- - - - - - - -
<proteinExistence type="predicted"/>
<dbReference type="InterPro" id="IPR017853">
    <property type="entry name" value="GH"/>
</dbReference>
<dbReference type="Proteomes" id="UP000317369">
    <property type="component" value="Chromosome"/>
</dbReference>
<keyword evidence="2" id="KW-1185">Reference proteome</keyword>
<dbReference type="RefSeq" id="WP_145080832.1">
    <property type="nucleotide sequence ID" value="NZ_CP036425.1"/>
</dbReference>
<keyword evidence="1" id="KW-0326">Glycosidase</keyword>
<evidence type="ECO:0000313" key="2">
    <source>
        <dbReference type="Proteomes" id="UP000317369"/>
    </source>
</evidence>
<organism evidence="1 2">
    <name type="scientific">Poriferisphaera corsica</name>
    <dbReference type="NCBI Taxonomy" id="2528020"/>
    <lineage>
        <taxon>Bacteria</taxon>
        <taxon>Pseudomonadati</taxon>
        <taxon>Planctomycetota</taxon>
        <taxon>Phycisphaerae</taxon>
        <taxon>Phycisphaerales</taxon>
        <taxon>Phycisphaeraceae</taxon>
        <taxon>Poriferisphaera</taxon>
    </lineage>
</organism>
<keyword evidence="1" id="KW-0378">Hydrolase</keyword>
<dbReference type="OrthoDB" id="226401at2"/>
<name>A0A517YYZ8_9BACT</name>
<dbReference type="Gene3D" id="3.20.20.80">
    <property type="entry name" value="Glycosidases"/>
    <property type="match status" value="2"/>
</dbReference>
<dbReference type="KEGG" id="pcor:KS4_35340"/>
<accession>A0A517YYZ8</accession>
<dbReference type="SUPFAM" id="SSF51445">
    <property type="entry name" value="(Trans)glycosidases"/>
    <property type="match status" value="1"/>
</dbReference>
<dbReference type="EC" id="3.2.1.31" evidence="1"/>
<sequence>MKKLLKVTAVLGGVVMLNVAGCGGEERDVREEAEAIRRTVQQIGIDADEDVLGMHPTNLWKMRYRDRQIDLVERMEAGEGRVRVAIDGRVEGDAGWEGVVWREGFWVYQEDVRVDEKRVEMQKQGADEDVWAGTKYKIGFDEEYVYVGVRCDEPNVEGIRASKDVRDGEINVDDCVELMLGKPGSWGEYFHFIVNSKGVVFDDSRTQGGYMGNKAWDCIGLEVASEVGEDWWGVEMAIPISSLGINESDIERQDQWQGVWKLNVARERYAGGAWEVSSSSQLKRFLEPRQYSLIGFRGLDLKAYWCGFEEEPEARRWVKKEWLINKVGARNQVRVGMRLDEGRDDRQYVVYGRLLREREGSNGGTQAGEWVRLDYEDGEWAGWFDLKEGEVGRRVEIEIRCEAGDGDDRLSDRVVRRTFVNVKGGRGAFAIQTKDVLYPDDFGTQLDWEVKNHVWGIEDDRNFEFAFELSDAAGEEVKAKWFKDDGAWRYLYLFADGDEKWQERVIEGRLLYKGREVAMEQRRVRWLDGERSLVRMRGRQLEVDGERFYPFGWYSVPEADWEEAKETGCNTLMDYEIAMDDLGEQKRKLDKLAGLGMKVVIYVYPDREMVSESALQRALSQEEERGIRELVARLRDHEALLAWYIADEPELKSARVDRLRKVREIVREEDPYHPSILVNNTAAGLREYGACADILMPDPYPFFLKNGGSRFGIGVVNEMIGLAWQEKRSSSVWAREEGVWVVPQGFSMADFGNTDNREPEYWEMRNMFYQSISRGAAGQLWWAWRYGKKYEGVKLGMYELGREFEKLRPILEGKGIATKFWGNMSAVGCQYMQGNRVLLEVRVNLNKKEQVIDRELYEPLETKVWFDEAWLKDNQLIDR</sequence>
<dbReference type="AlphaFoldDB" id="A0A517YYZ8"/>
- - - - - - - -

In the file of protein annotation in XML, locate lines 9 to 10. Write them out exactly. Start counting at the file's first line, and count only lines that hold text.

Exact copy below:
<dbReference type="RefSeq" id="WP_145080832.1">
    <property type="nucleotide sequence ID" value="NZ_CP036425.1"/>